posted on Mar, 9 2003 @ 08:58 PM
There is a need to post some sort of evidence before making these sweeping assertions. It is simply untrue to say that the UN approved the Afghan
We will recall that, prior to 9-11, the Bush administration was frankly dismissive of the U.N. Congress was delaying the payment of U.S. arrears, and
America had no ambassador to the UN. After 9/11, the Bush administration changed its tune: Congress paid the second of three arrears payments without
further conditions, and the Senate confirmed an American permanent representative to the UN.
Bush proceeded along two pathways: first to get 9-11 defined as an Act of Terrorism (in U.S. law it was ń in international law, the situation was
unclear: because there is no real definition of ěterrorismî (as ATS posters have often noted).
Bush and Koh-Lin then escalated ěterrorismî into an act of war (without any sanction from international law and without any solid evidence of direct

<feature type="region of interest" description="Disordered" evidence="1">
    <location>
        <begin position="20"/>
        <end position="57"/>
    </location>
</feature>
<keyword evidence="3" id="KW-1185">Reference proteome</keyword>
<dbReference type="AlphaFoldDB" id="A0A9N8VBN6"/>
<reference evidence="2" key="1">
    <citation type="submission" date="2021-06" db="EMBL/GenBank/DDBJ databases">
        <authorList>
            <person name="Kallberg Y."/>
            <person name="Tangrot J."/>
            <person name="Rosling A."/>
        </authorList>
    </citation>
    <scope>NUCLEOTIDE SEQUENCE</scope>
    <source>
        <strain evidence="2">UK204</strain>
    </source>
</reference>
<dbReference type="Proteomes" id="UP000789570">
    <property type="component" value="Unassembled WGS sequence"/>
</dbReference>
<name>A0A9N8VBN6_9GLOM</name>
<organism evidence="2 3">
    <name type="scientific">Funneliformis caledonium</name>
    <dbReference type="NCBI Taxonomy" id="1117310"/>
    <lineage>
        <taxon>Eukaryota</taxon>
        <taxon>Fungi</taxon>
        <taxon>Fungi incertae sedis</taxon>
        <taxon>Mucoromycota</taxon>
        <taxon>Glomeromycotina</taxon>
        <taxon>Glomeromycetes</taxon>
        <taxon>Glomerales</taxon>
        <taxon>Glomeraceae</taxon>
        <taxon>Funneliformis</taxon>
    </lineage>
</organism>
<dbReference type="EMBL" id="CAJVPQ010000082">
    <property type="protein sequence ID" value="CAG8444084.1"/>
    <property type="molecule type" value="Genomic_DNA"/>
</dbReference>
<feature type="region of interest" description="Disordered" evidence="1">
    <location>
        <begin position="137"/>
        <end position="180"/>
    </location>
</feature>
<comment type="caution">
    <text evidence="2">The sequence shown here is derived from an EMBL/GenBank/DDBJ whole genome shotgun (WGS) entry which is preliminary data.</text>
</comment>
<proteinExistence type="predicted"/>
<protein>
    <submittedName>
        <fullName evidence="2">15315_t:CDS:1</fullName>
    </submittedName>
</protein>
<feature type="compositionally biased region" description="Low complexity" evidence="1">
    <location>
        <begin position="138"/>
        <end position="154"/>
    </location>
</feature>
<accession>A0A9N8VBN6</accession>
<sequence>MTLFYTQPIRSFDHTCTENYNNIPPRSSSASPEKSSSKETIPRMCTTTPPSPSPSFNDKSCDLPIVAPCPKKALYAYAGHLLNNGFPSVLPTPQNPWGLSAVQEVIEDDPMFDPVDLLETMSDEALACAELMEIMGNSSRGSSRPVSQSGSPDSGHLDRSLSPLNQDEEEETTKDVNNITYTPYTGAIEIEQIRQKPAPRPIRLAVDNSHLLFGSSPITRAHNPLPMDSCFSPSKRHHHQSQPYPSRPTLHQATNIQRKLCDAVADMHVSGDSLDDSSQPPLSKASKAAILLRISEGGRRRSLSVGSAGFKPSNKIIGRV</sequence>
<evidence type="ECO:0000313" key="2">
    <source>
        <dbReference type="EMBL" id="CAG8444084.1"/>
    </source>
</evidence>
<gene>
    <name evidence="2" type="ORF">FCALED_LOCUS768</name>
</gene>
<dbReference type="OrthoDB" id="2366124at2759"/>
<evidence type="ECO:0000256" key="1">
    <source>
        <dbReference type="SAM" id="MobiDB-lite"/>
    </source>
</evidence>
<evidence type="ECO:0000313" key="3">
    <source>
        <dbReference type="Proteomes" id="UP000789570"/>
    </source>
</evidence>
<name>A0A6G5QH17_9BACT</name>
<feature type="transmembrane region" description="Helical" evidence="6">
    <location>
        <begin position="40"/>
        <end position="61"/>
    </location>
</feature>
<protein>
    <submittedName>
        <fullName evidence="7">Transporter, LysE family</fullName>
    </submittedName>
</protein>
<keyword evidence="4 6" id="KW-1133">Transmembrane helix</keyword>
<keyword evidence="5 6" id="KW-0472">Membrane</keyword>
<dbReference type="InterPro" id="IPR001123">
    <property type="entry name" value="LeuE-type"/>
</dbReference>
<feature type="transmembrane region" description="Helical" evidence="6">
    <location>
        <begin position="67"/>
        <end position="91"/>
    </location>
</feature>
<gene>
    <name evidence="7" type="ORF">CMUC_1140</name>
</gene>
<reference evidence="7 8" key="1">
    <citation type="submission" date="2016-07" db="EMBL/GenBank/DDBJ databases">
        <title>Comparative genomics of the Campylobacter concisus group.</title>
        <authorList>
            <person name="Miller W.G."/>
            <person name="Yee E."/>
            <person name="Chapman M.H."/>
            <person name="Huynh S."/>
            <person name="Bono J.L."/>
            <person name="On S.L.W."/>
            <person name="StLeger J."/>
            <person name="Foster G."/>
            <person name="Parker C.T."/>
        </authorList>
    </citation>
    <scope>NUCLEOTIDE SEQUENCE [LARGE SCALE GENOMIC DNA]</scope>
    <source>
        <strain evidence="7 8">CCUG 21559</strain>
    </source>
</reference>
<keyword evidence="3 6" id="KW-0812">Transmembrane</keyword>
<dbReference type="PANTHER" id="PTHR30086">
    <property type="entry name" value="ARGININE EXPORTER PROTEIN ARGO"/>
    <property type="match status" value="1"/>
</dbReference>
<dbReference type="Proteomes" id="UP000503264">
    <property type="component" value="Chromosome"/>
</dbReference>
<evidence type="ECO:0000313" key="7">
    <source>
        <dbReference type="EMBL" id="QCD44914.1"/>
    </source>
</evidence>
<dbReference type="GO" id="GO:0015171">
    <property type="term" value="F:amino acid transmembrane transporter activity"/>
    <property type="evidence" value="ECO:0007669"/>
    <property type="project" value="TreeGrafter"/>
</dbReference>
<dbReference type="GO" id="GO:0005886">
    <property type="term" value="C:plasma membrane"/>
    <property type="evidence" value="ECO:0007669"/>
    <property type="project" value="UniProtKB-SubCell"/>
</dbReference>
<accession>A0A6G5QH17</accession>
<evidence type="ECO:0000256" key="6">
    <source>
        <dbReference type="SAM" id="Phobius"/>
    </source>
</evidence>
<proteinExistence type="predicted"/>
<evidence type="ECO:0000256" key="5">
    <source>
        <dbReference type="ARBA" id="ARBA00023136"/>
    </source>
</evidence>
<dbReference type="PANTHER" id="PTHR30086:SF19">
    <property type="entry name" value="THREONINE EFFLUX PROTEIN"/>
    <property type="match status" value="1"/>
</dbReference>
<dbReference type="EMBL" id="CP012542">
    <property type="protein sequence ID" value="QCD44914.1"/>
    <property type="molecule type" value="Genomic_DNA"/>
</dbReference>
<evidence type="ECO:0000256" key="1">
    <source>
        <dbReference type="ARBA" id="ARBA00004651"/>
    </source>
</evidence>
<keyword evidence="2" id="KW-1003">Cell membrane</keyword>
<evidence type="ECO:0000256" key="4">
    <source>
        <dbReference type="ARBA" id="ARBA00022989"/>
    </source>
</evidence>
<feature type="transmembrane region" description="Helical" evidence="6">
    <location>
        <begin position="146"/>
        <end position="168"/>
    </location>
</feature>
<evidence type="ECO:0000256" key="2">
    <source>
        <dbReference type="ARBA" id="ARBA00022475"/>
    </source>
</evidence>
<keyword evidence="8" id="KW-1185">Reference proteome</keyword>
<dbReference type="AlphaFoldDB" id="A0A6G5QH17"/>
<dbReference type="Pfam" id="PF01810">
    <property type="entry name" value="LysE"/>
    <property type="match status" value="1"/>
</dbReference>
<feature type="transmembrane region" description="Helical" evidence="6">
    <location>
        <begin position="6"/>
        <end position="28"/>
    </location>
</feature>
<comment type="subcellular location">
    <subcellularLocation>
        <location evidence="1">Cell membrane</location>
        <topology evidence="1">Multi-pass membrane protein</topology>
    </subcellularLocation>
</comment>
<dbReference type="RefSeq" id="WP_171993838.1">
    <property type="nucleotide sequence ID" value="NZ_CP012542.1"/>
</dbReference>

Afghan governmental support: that situation still pertains to-day).
To a degree, the move to ěterrorismî was intended to exploit earlier and rather feeble UN resolutions:1269 (1999) of 19 October 1999 and 1368 (2001)
of 12 September 2001, which were reaffirmed in 1373: all essentially condemned terrorism but failed to define it and made dealing with it a national
rather than an international matter.
Then, when the invasion was a fait accompli: the UN got on the bandwagon and Russia agreed to the ěrebuildingî in Security Council Resolution No. 1378
which was unanimously adopted on November 14.
In short, a pusillanimous UN and no backing in International Law, nor any UN approval, for the invasion.